Grundy on March 10, 1981.
Coleman was tried, convicted and sentenced to death in 1982. The evidence
against him included blood and hair samples and his confession to a fellow
jail inmate. Coleman had an alibi, but the jury didn't buy it.
Coleman was executed on May 20, 1992, not long after he made the cover of
Time magazine and was interviewed for TV by Larry King.
DNA testing was not available at the time of his trial. However, in 1990,
a judge had Blake test the evidence. Blake concluded that Coleman and the
donor of the tested spermatozoa were within the same 2 % of the population
who could have raped McCoy.
Failed lie-detector test
That test, coupled with other blood tests, found Coleman was within 0.2 %
of the population that could have been the perpetrator. Coleman also
failed a lie-detector test administered shortly before he was executed.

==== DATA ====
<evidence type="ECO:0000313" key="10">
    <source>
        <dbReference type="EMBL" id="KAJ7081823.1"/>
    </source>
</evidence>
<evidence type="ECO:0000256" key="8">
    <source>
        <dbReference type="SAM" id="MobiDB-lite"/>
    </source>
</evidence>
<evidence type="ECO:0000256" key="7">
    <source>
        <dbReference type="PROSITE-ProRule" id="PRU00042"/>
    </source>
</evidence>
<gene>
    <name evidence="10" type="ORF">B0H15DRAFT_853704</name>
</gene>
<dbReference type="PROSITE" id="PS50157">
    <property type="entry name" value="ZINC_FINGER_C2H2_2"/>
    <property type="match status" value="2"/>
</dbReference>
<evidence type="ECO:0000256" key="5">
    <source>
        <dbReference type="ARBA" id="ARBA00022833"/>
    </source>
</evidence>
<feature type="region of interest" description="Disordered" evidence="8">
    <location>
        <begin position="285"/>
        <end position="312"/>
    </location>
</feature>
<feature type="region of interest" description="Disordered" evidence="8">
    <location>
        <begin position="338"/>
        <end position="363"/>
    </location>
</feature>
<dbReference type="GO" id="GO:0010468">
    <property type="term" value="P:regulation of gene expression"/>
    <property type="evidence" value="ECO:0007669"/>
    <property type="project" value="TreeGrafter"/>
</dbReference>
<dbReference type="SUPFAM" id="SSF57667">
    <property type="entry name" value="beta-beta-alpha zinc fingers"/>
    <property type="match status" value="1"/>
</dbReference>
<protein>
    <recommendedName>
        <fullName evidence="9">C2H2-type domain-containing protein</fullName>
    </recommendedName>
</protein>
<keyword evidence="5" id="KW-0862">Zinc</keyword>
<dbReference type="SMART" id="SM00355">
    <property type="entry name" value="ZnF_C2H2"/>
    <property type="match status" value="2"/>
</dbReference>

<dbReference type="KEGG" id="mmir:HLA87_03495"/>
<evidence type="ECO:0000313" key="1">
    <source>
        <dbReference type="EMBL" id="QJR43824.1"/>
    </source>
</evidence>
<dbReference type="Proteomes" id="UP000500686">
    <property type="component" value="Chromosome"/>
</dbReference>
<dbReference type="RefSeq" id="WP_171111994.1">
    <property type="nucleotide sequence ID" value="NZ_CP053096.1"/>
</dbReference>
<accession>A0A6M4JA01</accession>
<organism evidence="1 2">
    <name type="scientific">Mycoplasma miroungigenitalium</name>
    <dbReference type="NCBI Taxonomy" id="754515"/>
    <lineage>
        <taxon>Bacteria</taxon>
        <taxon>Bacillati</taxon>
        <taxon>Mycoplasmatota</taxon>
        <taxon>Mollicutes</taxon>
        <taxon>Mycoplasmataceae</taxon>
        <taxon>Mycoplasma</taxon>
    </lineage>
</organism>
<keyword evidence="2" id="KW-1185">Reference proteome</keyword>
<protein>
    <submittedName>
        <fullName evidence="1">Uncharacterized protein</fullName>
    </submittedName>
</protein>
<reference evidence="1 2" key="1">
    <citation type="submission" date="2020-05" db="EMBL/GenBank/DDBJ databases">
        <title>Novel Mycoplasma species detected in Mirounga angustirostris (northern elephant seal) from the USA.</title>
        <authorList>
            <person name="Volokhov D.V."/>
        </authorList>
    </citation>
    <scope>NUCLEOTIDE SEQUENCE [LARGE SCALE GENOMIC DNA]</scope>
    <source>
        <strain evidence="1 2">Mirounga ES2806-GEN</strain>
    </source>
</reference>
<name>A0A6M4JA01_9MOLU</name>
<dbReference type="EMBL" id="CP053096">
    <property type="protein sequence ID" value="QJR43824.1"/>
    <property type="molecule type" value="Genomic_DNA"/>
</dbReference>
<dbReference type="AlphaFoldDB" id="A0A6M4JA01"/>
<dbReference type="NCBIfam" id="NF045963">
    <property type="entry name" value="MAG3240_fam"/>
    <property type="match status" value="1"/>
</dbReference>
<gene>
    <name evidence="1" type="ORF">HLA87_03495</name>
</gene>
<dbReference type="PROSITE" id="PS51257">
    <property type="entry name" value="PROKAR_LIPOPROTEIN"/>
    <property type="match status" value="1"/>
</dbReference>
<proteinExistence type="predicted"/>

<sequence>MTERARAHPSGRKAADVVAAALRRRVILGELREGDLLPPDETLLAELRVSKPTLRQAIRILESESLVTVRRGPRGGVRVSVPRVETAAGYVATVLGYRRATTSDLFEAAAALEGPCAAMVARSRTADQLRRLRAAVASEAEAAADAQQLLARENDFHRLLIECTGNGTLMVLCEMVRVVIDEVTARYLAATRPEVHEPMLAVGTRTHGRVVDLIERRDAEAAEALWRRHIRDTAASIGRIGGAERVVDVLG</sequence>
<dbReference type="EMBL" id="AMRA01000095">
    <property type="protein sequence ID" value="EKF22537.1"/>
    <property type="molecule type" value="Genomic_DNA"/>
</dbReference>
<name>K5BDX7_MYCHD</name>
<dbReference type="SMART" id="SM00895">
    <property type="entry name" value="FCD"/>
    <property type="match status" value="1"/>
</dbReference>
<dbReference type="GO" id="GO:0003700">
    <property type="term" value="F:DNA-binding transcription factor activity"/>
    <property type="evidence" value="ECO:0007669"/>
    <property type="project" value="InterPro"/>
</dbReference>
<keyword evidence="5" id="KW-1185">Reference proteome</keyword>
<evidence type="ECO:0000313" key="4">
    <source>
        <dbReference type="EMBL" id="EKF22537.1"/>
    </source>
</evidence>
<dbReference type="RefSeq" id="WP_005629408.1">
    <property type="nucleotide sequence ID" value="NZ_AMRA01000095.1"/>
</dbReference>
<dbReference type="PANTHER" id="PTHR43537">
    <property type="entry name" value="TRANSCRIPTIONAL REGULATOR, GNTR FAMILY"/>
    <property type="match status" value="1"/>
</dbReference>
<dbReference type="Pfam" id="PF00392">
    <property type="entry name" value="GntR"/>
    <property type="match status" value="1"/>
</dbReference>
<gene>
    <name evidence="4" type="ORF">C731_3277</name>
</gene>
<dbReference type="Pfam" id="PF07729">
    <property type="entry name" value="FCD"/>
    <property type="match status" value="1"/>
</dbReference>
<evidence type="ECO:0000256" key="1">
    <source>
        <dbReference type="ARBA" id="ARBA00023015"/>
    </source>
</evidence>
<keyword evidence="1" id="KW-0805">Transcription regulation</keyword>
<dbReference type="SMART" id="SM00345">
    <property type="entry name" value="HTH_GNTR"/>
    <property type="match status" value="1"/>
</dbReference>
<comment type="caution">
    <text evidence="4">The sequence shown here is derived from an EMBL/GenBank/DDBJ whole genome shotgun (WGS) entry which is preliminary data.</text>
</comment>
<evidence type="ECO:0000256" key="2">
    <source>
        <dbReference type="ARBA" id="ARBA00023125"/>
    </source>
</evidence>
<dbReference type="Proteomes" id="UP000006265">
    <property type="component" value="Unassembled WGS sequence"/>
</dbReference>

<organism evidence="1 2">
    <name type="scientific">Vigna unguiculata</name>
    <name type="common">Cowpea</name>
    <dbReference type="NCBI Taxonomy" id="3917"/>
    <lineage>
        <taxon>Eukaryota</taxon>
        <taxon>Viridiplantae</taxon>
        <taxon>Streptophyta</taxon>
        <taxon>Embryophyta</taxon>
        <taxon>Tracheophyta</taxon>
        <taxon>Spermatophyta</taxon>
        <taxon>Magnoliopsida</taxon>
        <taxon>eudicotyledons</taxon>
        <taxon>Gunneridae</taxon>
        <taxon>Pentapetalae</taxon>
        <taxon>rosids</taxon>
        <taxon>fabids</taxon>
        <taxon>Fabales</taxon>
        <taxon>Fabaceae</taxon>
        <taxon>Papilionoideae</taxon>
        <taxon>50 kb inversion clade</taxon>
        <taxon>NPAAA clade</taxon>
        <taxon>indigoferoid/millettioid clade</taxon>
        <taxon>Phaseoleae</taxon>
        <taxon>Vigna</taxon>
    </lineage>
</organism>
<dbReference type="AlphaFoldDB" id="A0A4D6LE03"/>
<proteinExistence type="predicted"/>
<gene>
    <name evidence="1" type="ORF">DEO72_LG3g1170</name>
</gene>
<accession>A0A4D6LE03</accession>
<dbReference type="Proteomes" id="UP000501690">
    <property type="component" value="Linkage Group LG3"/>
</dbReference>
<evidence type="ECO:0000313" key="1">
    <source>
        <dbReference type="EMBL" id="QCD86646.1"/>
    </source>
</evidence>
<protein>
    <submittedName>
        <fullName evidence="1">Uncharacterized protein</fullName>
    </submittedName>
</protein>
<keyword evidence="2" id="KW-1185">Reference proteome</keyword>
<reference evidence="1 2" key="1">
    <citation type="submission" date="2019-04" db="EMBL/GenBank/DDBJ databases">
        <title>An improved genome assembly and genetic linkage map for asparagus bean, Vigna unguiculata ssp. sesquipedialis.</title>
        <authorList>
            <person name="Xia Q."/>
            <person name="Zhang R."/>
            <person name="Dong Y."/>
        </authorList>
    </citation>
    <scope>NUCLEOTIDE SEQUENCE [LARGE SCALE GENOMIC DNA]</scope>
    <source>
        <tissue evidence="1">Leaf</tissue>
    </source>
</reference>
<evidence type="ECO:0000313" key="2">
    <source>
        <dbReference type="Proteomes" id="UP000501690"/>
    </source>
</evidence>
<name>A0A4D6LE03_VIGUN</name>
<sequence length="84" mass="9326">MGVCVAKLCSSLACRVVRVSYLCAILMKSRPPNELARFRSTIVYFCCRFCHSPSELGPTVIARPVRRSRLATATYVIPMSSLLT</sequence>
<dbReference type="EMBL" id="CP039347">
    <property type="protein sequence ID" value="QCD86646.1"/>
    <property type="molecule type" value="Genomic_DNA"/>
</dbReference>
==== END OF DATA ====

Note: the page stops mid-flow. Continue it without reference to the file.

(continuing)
Coleman supporters and others contend that the earlier DNA test was not
interpreted properly and that the results were based on flawed
Blake and James C. McCloskey, executive director of Centurion Ministries,
could not be reached for comment yesterday.
Ellen Qualls, spokeswoman for Warner, said Warner's counsel, Robert
Crouch, "has been working for many months with Centurion Ministries and
Dr. Blake to try to come to some agreement about how the evidence can be
retested with integrity."
Qualls explained that it must somehow be certified that the sample has not
been compromised over the years it has been in storage. If there is
retesting, Qualls said, it must also be agreed that it be done by an
independent, third-party laboratory.
"They're making progress," Qualls said, but they all "need to be in
agreement that the process would have integrity before it is something we
would take to the governor for a decision."
Qualls said Warner has also been mindful of the impact retesting could
have on the community of Grundy.